We’ve also struggled with the purity thing cos of being Christians- it is so difficult! I think it’s hard when you meet at a young age when it is not necessarily feasible to be married. I’ve also wondered if it gets easier in marriage– but also noticed the number of married men who still struggle. One of my friends says that it’s easier in the sense that you’re together more; My boyfriend struggles the most when it’s late at night- but if we were married then I would be there so he wouldnt need to look at porn. Having said that you still spend plenty of time apart.
I think the ‘open door’ policy in marriage as they were saying in one of the articles is great- always be very honest and open about internet use.
I think what hurt me more was that my boyfriend was dishonest with me about his struggling. I am still trying to work out how much of an issue this is. He’s got better over the last week or so- i’ve asked most days how he’s finding it and he’s been hoenst and I’ve tried to respond in a less angry way. That has helped- I think before he feared my reaction (and rightly so, from how I acted).
Guys, is it hard to be honest and open with your girlfriends/wives about your struggle? What would make it easier for you to be honest and open?
About a year ago my boyfriend installed x3 watch on his computer, so similar to covenant eyes…I am one of the accountability partners, though he also chats to his youth minister about it in more detail. I totally understand what you mean about it helping to build trust- but also what you mean about wanting to know every tiny detail and policing it. I am exactly the same. I think the problem is that, for example, i want to know every detail of it but I want it to be good news- THAT is how trust is built up- if we know exactly how he’s going, but knowing that he has been going really well. The catch is that if we know every detail and it is NOT good news then it is totally shattering for us.
I’m still working that one out.
But please don’t feel alone in this struggle to understand and to “be ok” with all this.
I think it’s helpful for us to know when they have slipped up etc, but not details like what they found attractive. It’s so hard not to ask but I think it’s probably best for us not to.
It is hard. I will pray for you guys :)
Also thanks for the insight, Luke. It was helpfiul!
I know that this site is about sexual accountability but I have been searching (and not finding) any guidance about other sorts of accountability in a marriage relationship.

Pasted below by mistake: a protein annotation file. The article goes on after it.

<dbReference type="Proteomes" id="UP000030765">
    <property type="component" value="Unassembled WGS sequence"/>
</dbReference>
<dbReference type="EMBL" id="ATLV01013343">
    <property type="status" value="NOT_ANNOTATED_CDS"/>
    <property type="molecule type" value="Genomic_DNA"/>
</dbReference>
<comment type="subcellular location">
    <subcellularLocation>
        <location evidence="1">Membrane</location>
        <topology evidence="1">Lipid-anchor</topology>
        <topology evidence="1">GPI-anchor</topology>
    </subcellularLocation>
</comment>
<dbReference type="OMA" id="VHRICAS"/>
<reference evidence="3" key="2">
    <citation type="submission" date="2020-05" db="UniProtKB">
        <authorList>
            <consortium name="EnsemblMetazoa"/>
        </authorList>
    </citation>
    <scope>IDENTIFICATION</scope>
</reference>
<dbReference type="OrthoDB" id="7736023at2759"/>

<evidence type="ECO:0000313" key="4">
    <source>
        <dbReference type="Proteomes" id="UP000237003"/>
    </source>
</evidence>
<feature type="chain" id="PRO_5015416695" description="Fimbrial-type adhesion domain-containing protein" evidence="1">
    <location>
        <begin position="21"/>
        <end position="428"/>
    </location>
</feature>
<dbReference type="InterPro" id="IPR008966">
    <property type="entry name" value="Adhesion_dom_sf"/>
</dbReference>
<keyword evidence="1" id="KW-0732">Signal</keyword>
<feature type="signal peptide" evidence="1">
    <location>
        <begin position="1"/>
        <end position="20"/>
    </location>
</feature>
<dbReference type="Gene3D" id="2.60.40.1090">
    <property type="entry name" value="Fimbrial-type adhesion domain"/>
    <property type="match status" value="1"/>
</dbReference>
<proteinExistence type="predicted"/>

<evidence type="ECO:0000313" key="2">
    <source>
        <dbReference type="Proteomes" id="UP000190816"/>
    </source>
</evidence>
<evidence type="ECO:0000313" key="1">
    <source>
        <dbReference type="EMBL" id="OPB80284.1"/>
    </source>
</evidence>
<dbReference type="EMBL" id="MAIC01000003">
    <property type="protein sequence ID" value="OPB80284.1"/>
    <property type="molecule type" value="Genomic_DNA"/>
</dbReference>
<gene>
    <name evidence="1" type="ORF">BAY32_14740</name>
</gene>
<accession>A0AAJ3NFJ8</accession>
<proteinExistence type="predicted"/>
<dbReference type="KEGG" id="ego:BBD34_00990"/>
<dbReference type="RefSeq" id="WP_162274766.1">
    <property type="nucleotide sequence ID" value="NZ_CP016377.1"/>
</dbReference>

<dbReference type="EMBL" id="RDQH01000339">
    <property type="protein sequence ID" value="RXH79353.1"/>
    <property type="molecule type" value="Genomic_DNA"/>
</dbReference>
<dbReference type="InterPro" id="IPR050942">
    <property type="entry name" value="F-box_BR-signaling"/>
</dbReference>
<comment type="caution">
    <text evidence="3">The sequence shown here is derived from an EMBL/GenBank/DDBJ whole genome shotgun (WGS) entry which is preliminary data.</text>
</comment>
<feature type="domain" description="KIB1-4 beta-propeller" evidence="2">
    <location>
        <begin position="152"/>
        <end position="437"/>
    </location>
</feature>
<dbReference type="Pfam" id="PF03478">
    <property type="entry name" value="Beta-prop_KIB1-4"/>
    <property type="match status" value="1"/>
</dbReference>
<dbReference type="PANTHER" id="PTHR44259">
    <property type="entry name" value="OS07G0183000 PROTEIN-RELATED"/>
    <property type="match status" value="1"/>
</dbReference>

A recently married friend of mine came to me (unmarried) for advice about her husband hanging out with his old (non-christian) buddies and possibly over imbibing. The last time he got together with his buddies he got very drunk and acknowledges his mistake. She is not liking the prospect of him going on a weekend away with his buddies but not sure what she can do while honoring him as the head of the family. They are both Christians (as am I).
As I was talking with her I found myself questioning the role of accountability within a marriage. Should she be his accountability partner when it comes to drinking, or would it be better that another Christian man comes alongside him?
Again, I know that this is not your focus but I am trying to give Godly advice and I don’t want to steer my friend wrong. Any help you can provide me (preferable with Bible references) would be greatly appreciated.
@Jeni – You might like listening to one of our recent podcasts on this very subject. I think you’ll appreciate what the interviewees have to say.
You’re right. Accountability does go beyond the issue of pornography. The question is what does that accountability look like and from where should it come.
A husband needs to be accountable to his wife in the same respect that all leaders are accountable to those they lead. His wife has a right to expect that he takes his role seriously and that he’s guarding his home against anything that would harm those in his care. However, she should not have to shoulder the burden of his growth as a man. Maturity must be his responsibility. She cannot be both wife and mentor. Not without forfeiting the gift of marriage God intended women to enjoy.
Instead, he must find a godly peer or, better, an older male mentor, who will challenge him, guide him, convict him, and yes, hold him accountable, just as “iron sharpens iron.”
Moreover, any accountability must have teeth–that is, real consequences for failure. As a friend of mine once stated, “Stupid should hurt.” People generally continue doing stupid things until it hurts. But that must be a part of his mentor relationship. It’s not something a wife can do without becoming a mother to her husband (a repulsive thought to most women.)
Nevertheless, your friend is not powerless. In fact, she must not remain passive. While avoiding coercion or control, she must respond to his failure with a carefully planned tough-love confrontation. The purpose of tough love is neither to punish nor control, but to encourage a wayward mate to rise above the pull of sin to become the man or woman God created him or her to be.
Because of the limited space here, I have prepared an article to describe just how this can be done biblically and honorably. Perhaps the kind folks at “Breaking Free” will post it soon! :-)
@Mark – Will do. I’ll post your article soon.